Facebook has officially announced a brand new data center in Altoona, Iowa, which they say will be among the “most advanced and energy efficient facilities of its kind” when it’s completed.
The data center will be built with the same Open Compute Project server designs and outdoor-air cooling system of Facebook’s other data centers, but the company says that improvements to the building design and networking architecture will make Altoona’s center stand out in the crowd.
“We’re excited to have found a new home in Iowa, which has an abundance of wind-generated power and is home to a great talent pool that will help build and operate the facility. We plan to break ground this summer and expect to begin serving user traffic in 2014,” says Facebook’s Jay Parikh. “We’re especially appreciative of all the partners who helped make this project happen. Facebook’s mission is to connect the world. Thanks to Iowa, we’re building the global infrastructure to bring the next billion people online. We can’t wait to get started.”
Facebook says that they will break ground this summer and they hope the center will be ready to go in 2014.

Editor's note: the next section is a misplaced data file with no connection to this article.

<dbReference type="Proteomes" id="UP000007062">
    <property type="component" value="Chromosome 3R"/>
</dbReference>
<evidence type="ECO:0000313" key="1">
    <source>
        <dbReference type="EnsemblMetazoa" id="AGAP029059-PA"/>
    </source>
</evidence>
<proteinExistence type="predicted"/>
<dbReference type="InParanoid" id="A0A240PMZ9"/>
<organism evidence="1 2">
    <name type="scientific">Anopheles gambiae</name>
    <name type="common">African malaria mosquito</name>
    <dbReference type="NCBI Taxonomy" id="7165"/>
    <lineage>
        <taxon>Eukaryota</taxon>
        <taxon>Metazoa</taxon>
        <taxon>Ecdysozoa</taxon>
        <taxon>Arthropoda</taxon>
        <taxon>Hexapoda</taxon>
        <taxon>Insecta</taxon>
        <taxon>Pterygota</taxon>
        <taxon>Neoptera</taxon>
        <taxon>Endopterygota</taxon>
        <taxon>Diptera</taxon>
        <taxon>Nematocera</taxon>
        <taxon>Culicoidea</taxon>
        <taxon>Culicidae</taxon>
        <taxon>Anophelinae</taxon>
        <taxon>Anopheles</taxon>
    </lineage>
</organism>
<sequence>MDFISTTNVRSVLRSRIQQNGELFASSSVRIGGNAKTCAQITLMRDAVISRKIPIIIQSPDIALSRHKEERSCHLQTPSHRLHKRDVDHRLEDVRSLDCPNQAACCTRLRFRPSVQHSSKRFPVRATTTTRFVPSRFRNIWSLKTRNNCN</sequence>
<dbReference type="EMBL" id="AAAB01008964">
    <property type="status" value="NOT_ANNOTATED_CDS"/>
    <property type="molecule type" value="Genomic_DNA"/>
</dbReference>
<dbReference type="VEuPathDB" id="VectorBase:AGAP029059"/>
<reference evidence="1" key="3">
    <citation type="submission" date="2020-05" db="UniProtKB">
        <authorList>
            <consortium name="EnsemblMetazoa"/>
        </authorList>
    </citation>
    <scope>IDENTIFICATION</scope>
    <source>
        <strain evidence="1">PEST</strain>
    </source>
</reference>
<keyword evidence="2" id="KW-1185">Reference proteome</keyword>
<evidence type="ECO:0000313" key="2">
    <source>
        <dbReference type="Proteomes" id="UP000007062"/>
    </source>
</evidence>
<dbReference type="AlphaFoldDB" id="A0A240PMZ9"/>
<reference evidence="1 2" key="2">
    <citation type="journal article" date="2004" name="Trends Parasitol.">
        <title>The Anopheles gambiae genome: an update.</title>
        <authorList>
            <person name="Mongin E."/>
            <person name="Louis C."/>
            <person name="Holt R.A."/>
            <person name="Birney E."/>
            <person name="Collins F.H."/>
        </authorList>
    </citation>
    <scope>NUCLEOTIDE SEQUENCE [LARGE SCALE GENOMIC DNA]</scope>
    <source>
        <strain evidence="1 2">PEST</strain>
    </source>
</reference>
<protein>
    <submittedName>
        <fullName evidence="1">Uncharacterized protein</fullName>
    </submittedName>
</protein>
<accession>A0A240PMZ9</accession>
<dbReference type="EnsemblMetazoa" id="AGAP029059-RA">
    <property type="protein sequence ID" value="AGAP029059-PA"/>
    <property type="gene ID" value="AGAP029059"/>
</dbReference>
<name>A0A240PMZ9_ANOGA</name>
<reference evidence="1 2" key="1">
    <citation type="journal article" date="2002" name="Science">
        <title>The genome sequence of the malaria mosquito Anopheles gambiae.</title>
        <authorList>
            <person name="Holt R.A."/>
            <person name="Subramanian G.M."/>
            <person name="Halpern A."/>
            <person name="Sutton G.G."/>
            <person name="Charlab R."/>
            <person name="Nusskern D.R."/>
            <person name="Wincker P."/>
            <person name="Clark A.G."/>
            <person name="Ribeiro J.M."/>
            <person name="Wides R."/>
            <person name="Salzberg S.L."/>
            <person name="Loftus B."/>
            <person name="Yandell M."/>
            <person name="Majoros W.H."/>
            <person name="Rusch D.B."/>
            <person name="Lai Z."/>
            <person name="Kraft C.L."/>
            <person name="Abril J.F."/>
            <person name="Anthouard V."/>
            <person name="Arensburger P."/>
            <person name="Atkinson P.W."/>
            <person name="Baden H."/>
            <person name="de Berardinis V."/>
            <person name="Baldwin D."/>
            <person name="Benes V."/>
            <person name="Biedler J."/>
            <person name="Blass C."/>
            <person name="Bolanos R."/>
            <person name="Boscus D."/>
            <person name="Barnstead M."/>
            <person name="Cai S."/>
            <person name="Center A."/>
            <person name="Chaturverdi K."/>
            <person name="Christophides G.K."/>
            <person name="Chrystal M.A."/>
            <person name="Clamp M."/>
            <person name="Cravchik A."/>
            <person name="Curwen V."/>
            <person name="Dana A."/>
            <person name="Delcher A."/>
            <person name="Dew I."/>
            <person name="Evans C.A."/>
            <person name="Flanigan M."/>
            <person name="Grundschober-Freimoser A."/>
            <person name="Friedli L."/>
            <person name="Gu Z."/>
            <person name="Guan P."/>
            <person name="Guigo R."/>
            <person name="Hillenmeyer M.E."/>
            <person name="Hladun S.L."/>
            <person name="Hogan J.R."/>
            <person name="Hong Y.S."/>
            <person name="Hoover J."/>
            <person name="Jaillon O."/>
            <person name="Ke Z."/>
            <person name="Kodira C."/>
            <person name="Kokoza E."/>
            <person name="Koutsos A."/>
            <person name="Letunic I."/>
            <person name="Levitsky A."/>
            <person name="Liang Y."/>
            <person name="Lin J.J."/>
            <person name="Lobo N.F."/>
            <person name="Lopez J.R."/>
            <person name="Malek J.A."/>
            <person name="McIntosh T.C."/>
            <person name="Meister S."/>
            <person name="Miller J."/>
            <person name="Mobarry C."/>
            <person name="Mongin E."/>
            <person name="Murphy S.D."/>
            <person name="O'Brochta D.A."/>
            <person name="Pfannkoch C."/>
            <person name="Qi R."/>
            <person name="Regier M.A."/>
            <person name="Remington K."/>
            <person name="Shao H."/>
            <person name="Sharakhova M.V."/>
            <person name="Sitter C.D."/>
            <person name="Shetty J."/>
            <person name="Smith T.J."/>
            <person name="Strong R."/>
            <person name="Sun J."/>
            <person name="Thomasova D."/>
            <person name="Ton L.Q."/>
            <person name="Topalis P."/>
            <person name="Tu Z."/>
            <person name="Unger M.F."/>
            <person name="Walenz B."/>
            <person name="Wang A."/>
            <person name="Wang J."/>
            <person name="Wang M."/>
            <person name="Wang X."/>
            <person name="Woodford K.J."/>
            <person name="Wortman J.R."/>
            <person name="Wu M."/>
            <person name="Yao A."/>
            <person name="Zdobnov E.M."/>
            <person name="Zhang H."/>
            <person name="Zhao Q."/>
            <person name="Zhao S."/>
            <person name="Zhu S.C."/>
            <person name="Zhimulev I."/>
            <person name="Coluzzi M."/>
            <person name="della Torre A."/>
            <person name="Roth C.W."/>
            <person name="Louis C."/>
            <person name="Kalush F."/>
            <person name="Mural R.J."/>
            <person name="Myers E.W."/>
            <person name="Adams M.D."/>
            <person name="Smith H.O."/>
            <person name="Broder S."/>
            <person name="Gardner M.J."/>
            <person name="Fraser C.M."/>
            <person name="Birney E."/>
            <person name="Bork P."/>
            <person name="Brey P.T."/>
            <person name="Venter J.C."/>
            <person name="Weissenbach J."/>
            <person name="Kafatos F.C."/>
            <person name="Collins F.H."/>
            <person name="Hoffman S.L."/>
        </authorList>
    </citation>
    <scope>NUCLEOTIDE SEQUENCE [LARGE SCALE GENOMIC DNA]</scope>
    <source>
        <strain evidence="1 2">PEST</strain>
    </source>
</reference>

Reports of the new data center first hit the web last weekend, with the Des Moines Register saying that the social media giant was behind “the most technologically advanced data center in the world.” That reports suggests that the facility will cost upwards of $1.5 billion.
Altoona, Iowa rests inside the West Des Moines Metropolitan area, and at last census had a population of just shy of 16,000 people. The Altoona data center will be Facebook’s 4th, and 3rd in the United States. Facebook currently has data centers in Prineville, Oregon; Forest City, North Carolina; and Luleå, Sweden.
“Our goal is not just to deliver you a fast, reliable experience on Facebook every day – we also want to help make connectivity a universal opportunity. Our data centers are essential for making that happen,” says Parikh.